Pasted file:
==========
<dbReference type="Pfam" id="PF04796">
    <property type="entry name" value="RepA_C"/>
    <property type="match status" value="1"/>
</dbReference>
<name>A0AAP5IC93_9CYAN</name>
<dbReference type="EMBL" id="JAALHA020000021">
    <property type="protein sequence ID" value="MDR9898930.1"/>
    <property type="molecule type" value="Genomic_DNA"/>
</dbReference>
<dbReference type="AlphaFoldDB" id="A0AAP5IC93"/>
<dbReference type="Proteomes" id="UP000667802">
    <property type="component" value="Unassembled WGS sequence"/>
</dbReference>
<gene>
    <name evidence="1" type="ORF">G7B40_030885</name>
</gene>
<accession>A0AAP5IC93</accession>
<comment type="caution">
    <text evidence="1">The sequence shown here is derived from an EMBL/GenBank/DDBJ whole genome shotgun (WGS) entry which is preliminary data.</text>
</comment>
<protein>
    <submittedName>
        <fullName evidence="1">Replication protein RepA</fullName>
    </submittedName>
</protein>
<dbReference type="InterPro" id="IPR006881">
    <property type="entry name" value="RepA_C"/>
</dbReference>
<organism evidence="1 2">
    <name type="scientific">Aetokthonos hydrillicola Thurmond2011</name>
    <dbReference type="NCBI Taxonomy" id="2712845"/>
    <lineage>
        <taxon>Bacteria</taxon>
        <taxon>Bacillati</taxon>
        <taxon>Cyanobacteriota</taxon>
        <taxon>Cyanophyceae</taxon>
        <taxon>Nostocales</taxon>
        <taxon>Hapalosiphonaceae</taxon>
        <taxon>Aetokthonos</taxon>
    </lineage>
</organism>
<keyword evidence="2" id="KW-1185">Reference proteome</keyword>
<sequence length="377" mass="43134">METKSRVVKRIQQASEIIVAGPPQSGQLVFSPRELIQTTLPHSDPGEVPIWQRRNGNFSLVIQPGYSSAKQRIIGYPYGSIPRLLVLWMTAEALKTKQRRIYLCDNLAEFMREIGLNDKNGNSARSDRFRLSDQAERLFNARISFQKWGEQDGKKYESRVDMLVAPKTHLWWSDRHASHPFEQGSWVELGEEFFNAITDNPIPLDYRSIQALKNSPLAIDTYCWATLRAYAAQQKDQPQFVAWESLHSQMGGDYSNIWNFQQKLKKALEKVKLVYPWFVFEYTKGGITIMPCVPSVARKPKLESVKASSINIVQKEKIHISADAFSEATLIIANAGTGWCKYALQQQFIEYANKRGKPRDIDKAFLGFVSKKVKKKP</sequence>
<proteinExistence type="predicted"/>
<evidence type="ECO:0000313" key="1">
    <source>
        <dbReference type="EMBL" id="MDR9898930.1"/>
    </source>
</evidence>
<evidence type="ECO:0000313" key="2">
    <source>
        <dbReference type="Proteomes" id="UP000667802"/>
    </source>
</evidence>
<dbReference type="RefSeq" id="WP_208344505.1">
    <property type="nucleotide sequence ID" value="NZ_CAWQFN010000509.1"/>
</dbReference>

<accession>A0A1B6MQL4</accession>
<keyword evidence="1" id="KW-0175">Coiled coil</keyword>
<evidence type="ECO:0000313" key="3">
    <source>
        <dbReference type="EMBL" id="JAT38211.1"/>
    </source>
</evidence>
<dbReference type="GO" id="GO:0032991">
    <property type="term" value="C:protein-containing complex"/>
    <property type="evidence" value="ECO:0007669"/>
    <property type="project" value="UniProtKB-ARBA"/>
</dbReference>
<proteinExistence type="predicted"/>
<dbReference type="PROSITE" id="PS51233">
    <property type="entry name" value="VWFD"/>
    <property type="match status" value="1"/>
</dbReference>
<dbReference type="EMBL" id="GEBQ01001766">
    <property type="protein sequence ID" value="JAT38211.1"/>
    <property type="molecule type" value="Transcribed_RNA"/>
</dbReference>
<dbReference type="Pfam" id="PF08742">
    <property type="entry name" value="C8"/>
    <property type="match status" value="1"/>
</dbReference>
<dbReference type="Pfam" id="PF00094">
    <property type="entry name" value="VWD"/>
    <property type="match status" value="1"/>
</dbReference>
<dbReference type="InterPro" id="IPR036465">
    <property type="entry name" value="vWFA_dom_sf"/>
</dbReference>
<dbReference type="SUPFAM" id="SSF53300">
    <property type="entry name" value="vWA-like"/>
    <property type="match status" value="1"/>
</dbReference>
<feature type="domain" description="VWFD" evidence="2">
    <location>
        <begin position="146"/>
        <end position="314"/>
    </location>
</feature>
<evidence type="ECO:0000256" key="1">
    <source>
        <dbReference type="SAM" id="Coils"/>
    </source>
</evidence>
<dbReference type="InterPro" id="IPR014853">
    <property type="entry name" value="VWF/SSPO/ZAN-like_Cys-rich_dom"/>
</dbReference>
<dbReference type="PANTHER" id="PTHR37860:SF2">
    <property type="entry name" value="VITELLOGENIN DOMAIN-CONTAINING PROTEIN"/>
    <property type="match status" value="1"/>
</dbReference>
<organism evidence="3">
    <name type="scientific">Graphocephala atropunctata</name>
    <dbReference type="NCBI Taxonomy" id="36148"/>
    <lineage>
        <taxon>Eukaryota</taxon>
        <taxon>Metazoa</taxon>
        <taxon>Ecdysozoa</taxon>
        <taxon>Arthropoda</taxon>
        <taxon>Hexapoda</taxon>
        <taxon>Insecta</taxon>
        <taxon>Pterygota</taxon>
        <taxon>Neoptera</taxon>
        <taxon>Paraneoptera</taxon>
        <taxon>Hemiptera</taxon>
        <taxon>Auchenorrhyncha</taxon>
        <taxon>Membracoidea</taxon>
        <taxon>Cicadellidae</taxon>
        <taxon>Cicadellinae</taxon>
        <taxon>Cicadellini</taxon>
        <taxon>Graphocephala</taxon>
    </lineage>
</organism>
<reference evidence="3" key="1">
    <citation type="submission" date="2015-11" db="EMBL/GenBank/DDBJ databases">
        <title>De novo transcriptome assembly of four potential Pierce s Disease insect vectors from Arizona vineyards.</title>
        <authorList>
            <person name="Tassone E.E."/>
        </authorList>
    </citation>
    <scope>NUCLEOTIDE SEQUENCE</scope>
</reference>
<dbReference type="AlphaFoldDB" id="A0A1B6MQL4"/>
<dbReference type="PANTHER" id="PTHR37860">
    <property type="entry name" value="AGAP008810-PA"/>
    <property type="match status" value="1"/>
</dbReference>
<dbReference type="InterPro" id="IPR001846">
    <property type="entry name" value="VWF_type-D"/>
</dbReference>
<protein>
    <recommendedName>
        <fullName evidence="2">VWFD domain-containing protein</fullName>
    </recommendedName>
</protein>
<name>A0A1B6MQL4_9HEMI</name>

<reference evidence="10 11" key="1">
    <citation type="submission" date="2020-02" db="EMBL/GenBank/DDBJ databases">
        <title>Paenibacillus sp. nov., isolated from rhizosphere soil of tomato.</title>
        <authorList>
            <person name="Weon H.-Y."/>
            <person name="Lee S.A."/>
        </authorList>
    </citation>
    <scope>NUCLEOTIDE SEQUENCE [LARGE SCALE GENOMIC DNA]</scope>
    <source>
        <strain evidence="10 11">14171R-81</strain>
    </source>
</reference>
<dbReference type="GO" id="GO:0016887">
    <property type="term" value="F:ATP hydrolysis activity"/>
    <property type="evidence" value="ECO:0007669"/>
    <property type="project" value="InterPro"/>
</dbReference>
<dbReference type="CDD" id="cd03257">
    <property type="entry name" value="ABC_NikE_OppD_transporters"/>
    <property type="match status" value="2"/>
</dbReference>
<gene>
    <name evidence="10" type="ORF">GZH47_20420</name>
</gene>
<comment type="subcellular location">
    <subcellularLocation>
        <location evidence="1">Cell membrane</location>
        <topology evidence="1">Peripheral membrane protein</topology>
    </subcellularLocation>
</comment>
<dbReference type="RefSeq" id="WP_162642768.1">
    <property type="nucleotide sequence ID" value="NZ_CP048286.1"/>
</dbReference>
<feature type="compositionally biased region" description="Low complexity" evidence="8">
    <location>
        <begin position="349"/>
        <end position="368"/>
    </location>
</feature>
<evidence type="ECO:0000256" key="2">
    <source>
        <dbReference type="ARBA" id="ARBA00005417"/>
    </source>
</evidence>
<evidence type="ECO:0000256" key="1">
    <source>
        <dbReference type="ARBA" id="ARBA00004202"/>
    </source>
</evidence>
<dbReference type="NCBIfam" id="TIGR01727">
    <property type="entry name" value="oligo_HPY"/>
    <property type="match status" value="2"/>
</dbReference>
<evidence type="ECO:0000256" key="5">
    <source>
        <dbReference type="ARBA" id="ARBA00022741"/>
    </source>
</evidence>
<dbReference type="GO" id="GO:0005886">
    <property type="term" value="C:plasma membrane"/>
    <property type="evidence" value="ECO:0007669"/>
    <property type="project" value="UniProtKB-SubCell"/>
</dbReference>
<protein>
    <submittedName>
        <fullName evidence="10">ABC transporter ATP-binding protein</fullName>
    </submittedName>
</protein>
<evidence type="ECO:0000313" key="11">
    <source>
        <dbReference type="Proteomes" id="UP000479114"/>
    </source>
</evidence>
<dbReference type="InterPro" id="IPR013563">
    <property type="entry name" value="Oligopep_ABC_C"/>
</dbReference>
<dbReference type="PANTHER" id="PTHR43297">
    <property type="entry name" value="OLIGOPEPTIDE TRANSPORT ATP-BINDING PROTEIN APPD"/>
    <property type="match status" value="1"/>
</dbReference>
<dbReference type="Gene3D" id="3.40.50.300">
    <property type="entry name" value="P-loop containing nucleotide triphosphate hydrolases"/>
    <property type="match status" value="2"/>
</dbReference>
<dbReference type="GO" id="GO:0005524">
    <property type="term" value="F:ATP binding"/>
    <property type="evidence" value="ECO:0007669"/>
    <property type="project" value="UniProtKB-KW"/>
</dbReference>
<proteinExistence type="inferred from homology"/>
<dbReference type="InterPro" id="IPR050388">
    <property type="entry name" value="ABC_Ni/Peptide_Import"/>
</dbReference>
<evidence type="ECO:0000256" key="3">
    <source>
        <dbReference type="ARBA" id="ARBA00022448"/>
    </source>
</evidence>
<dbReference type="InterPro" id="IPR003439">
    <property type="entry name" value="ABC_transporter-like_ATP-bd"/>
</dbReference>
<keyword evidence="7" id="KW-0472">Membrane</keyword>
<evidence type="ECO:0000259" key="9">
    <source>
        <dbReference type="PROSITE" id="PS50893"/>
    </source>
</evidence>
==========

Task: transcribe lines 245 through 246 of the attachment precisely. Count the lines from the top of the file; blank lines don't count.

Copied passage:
    <property type="project" value="UniProtKB-KW"/>
</dbReference>